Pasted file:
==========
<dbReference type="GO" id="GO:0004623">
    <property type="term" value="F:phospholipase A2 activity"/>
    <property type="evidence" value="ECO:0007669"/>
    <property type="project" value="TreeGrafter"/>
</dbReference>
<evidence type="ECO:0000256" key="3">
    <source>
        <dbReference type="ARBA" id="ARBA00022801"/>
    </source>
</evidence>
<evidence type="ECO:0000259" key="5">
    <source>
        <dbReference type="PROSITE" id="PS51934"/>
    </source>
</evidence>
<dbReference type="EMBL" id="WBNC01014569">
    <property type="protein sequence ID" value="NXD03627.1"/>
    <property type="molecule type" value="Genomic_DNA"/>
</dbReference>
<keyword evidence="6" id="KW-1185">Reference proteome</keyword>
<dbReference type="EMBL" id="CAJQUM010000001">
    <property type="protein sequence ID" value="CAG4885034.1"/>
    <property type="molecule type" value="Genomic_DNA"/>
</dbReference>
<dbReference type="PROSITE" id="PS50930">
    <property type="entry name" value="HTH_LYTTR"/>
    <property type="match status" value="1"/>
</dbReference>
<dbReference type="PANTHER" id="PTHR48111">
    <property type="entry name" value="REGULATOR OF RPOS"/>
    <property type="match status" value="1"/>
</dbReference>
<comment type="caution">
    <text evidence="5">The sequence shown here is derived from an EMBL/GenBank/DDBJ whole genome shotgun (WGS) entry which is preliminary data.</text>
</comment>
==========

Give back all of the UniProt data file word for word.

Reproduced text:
<dbReference type="GO" id="GO:0004623">
    <property type="term" value="F:phospholipase A2 activity"/>
    <property type="evidence" value="ECO:0007669"/>
    <property type="project" value="TreeGrafter"/>
</dbReference>
<evidence type="ECO:0000256" key="3">
    <source>
        <dbReference type="ARBA" id="ARBA00022801"/>
    </source>
</evidence>
<evidence type="ECO:0000259" key="5">
    <source>
        <dbReference type="PROSITE" id="PS51934"/>
    </source>
</evidence>
<dbReference type="EMBL" id="WBNC01014569">
    <property type="protein sequence ID" value="NXD03627.1"/>
    <property type="molecule type" value="Genomic_DNA"/>
</dbReference>
<keyword evidence="6" id="KW-1185">Reference proteome</keyword>
<dbReference type="EMBL" id="CAJQUM010000001">
    <property type="protein sequence ID" value="CAG4885034.1"/>
    <property type="molecule type" value="Genomic_DNA"/>
</dbReference>
<dbReference type="PROSITE" id="PS50930">
    <property type="entry name" value="HTH_LYTTR"/>
    <property type="match status" value="1"/>
</dbReference>
<dbReference type="PANTHER" id="PTHR48111">
    <property type="entry name" value="REGULATOR OF RPOS"/>
    <property type="match status" value="1"/>
</dbReference>
<comment type="caution">
    <text evidence="5">The sequence shown here is derived from an EMBL/GenBank/DDBJ whole genome shotgun (WGS) entry which is preliminary data.</text>
</comment>